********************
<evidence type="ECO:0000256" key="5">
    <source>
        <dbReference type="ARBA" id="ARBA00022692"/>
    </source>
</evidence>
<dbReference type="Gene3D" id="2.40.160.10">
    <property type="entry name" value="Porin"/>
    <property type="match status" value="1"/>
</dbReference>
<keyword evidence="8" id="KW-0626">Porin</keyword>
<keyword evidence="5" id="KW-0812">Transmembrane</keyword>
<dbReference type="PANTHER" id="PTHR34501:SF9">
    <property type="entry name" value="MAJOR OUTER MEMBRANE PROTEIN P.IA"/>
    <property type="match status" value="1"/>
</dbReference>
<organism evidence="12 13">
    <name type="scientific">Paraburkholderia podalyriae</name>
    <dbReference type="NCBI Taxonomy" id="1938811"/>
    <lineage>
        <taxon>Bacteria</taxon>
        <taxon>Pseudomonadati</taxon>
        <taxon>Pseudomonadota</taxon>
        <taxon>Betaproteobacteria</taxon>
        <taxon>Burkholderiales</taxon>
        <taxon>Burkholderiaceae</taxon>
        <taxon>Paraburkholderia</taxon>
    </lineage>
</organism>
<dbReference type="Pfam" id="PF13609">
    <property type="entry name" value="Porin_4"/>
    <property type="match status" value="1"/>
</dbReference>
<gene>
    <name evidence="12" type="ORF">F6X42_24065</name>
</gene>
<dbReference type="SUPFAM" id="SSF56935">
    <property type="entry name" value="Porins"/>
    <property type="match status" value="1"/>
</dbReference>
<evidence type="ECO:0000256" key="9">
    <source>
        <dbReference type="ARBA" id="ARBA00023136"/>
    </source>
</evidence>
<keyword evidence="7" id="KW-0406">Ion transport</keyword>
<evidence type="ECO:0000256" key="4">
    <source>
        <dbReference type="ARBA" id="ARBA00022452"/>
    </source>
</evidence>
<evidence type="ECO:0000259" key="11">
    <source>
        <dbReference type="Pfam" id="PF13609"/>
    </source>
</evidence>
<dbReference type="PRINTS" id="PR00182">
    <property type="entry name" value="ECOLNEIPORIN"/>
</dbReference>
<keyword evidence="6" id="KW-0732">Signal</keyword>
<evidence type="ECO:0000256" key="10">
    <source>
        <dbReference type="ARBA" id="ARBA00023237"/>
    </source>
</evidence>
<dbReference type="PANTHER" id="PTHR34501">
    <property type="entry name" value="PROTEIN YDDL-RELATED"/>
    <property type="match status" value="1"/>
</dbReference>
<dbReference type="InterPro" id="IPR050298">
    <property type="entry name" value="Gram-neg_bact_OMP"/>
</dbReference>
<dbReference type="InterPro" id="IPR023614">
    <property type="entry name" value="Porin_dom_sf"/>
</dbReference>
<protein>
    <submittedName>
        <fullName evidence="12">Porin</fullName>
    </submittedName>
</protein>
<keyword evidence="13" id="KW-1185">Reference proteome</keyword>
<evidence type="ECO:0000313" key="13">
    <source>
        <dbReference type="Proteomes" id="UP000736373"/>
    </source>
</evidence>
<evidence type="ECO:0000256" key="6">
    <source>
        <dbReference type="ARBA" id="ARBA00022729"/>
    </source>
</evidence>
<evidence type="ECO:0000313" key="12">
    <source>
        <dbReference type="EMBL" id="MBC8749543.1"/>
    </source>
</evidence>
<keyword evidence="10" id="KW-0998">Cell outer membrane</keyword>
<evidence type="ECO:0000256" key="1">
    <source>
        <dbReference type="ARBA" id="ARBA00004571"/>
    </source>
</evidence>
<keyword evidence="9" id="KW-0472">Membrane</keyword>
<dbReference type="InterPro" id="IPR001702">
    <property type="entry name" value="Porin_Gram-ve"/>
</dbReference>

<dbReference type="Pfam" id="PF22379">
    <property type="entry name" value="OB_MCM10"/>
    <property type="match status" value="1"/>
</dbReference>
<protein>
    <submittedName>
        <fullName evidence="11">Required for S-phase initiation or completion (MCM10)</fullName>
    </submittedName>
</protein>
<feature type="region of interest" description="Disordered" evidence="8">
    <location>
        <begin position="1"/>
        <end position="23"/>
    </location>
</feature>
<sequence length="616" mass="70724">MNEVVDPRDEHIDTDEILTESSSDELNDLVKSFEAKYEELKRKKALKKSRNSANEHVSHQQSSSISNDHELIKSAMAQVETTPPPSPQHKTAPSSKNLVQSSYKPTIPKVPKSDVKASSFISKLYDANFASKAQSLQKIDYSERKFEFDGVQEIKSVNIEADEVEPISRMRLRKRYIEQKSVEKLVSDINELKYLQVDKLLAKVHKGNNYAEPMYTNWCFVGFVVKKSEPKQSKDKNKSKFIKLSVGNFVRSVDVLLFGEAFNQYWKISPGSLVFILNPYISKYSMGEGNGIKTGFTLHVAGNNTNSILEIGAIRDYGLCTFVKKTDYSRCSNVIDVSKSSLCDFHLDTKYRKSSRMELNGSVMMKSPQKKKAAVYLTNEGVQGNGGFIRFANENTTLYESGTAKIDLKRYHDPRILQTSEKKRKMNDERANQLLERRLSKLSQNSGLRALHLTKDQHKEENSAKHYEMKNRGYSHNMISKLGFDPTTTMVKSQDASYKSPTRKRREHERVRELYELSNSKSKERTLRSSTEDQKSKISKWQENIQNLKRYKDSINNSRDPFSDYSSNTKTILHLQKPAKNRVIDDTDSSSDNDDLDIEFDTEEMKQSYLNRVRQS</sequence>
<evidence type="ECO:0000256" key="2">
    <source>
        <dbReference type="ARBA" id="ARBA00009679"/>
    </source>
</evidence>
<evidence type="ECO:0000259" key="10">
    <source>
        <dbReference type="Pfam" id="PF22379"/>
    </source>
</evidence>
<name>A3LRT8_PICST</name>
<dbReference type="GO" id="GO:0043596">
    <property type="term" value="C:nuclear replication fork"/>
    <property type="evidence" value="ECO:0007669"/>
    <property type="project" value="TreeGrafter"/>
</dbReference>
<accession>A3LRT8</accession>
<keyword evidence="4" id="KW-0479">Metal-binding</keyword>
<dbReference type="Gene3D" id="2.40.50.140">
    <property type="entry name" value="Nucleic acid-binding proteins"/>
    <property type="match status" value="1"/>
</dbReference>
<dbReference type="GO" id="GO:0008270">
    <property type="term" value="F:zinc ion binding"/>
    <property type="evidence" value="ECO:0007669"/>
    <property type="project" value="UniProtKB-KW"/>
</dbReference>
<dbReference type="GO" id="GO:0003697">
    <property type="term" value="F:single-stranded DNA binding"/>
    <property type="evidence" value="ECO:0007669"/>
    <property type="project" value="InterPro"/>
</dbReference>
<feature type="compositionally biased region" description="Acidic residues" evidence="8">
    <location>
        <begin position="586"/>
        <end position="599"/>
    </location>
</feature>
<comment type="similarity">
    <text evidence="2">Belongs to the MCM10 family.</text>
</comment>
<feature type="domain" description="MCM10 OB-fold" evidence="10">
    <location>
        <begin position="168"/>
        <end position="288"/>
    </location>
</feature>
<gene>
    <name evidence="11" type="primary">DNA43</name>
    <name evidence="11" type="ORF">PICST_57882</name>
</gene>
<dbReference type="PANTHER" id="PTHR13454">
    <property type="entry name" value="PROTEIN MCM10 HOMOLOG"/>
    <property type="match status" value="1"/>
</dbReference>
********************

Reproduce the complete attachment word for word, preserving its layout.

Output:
<evidence type="ECO:0000256" key="5">
    <source>
        <dbReference type="ARBA" id="ARBA00022692"/>
    </source>
</evidence>
<dbReference type="Gene3D" id="2.40.160.10">
    <property type="entry name" value="Porin"/>
    <property type="match status" value="1"/>
</dbReference>
<keyword evidence="8" id="KW-0626">Porin</keyword>
<keyword evidence="5" id="KW-0812">Transmembrane</keyword>
<dbReference type="PANTHER" id="PTHR34501:SF9">
    <property type="entry name" value="MAJOR OUTER MEMBRANE PROTEIN P.IA"/>
    <property type="match status" value="1"/>
</dbReference>
<organism evidence="12 13">
    <name type="scientific">Paraburkholderia podalyriae</name>
    <dbReference type="NCBI Taxonomy" id="1938811"/>
    <lineage>
        <taxon>Bacteria</taxon>
        <taxon>Pseudomonadati</taxon>
        <taxon>Pseudomonadota</taxon>
        <taxon>Betaproteobacteria</taxon>
        <taxon>Burkholderiales</taxon>
        <taxon>Burkholderiaceae</taxon>
        <taxon>Paraburkholderia</taxon>
    </lineage>
</organism>
<dbReference type="Pfam" id="PF13609">
    <property type="entry name" value="Porin_4"/>
    <property type="match status" value="1"/>
</dbReference>
<gene>
    <name evidence="12" type="ORF">F6X42_24065</name>
</gene>
<dbReference type="SUPFAM" id="SSF56935">
    <property type="entry name" value="Porins"/>
    <property type="match status" value="1"/>
</dbReference>
<evidence type="ECO:0000256" key="9">
    <source>
        <dbReference type="ARBA" id="ARBA00023136"/>
    </source>
</evidence>
<keyword evidence="7" id="KW-0406">Ion transport</keyword>
<evidence type="ECO:0000256" key="4">
    <source>
        <dbReference type="ARBA" id="ARBA00022452"/>
    </source>
</evidence>
<evidence type="ECO:0000259" key="11">
    <source>
        <dbReference type="Pfam" id="PF13609"/>
    </source>
</evidence>
<dbReference type="PRINTS" id="PR00182">
    <property type="entry name" value="ECOLNEIPORIN"/>
</dbReference>
<keyword evidence="6" id="KW-0732">Signal</keyword>
<evidence type="ECO:0000256" key="10">
    <source>
        <dbReference type="ARBA" id="ARBA00023237"/>
    </source>
</evidence>
<dbReference type="PANTHER" id="PTHR34501">
    <property type="entry name" value="PROTEIN YDDL-RELATED"/>
    <property type="match status" value="1"/>
</dbReference>
<dbReference type="InterPro" id="IPR050298">
    <property type="entry name" value="Gram-neg_bact_OMP"/>
</dbReference>
<dbReference type="InterPro" id="IPR023614">
    <property type="entry name" value="Porin_dom_sf"/>
</dbReference>
<protein>
    <submittedName>
        <fullName evidence="12">Porin</fullName>
    </submittedName>
</protein>
<keyword evidence="13" id="KW-1185">Reference proteome</keyword>
<evidence type="ECO:0000313" key="13">
    <source>
        <dbReference type="Proteomes" id="UP000736373"/>
    </source>
</evidence>
<evidence type="ECO:0000256" key="6">
    <source>
        <dbReference type="ARBA" id="ARBA00022729"/>
    </source>
</evidence>
<evidence type="ECO:0000313" key="12">
    <source>
        <dbReference type="EMBL" id="MBC8749543.1"/>
    </source>
</evidence>
<keyword evidence="10" id="KW-0998">Cell outer membrane</keyword>
<evidence type="ECO:0000256" key="1">
    <source>
        <dbReference type="ARBA" id="ARBA00004571"/>
    </source>
</evidence>
<keyword evidence="9" id="KW-0472">Membrane</keyword>
<dbReference type="InterPro" id="IPR001702">
    <property type="entry name" value="Porin_Gram-ve"/>
</dbReference>

<dbReference type="Pfam" id="PF22379">
    <property type="entry name" value="OB_MCM10"/>
    <property type="match status" value="1"/>
</dbReference>
<protein>
    <submittedName>
        <fullName evidence="11">Required for S-phase initiation or completion (MCM10)</fullName>
    </submittedName>
</protein>
<feature type="region of interest" description="Disordered" evidence="8">
    <location>
        <begin position="1"/>
        <end position="23"/>
    </location>
</feature>
<sequence length="616" mass="70724">MNEVVDPRDEHIDTDEILTESSSDELNDLVKSFEAKYEELKRKKALKKSRNSANEHVSHQQSSSISNDHELIKSAMAQVETTPPPSPQHKTAPSSKNLVQSSYKPTIPKVPKSDVKASSFISKLYDANFASKAQSLQKIDYSERKFEFDGVQEIKSVNIEADEVEPISRMRLRKRYIEQKSVEKLVSDINELKYLQVDKLLAKVHKGNNYAEPMYTNWCFVGFVVKKSEPKQSKDKNKSKFIKLSVGNFVRSVDVLLFGEAFNQYWKISPGSLVFILNPYISKYSMGEGNGIKTGFTLHVAGNNTNSILEIGAIRDYGLCTFVKKTDYSRCSNVIDVSKSSLCDFHLDTKYRKSSRMELNGSVMMKSPQKKKAAVYLTNEGVQGNGGFIRFANENTTLYESGTAKIDLKRYHDPRILQTSEKKRKMNDERANQLLERRLSKLSQNSGLRALHLTKDQHKEENSAKHYEMKNRGYSHNMISKLGFDPTTTMVKSQDASYKSPTRKRREHERVRELYELSNSKSKERTLRSSTEDQKSKISKWQENIQNLKRYKDSINNSRDPFSDYSSNTKTILHLQKPAKNRVIDDTDSSSDNDDLDIEFDTEEMKQSYLNRVRQS</sequence>
<evidence type="ECO:0000256" key="2">
    <source>
        <dbReference type="ARBA" id="ARBA00009679"/>
    </source>
</evidence>
<evidence type="ECO:0000259" key="10">
    <source>
        <dbReference type="Pfam" id="PF22379"/>
    </source>
</evidence>
<name>A3LRT8_PICST</name>
<dbReference type="GO" id="GO:0043596">
    <property type="term" value="C:nuclear replication fork"/>
    <property type="evidence" value="ECO:0007669"/>
    <property type="project" value="TreeGrafter"/>
</dbReference>
<accession>A3LRT8</accession>
<keyword evidence="4" id="KW-0479">Metal-binding</keyword>
<dbReference type="Gene3D" id="2.40.50.140">
    <property type="entry name" value="Nucleic acid-binding proteins"/>
    <property type="match status" value="1"/>
</dbReference>
<dbReference type="GO" id="GO:0008270">
    <property type="term" value="F:zinc ion binding"/>
    <property type="evidence" value="ECO:0007669"/>
    <property type="project" value="UniProtKB-KW"/>
</dbReference>
<dbReference type="GO" id="GO:0003697">
    <property type="term" value="F:single-stranded DNA binding"/>
    <property type="evidence" value="ECO:0007669"/>
    <property type="project" value="InterPro"/>
</dbReference>
<feature type="compositionally biased region" description="Acidic residues" evidence="8">
    <location>
        <begin position="586"/>
        <end position="599"/>
    </location>
</feature>
<comment type="similarity">
    <text evidence="2">Belongs to the MCM10 family.</text>
</comment>
<feature type="domain" description="MCM10 OB-fold" evidence="10">
    <location>
        <begin position="168"/>
        <end position="288"/>
    </location>
</feature>
<gene>
    <name evidence="11" type="primary">DNA43</name>
    <name evidence="11" type="ORF">PICST_57882</name>
</gene>
<dbReference type="PANTHER" id="PTHR13454">
    <property type="entry name" value="PROTEIN MCM10 HOMOLOG"/>
    <property type="match status" value="1"/>
</dbReference>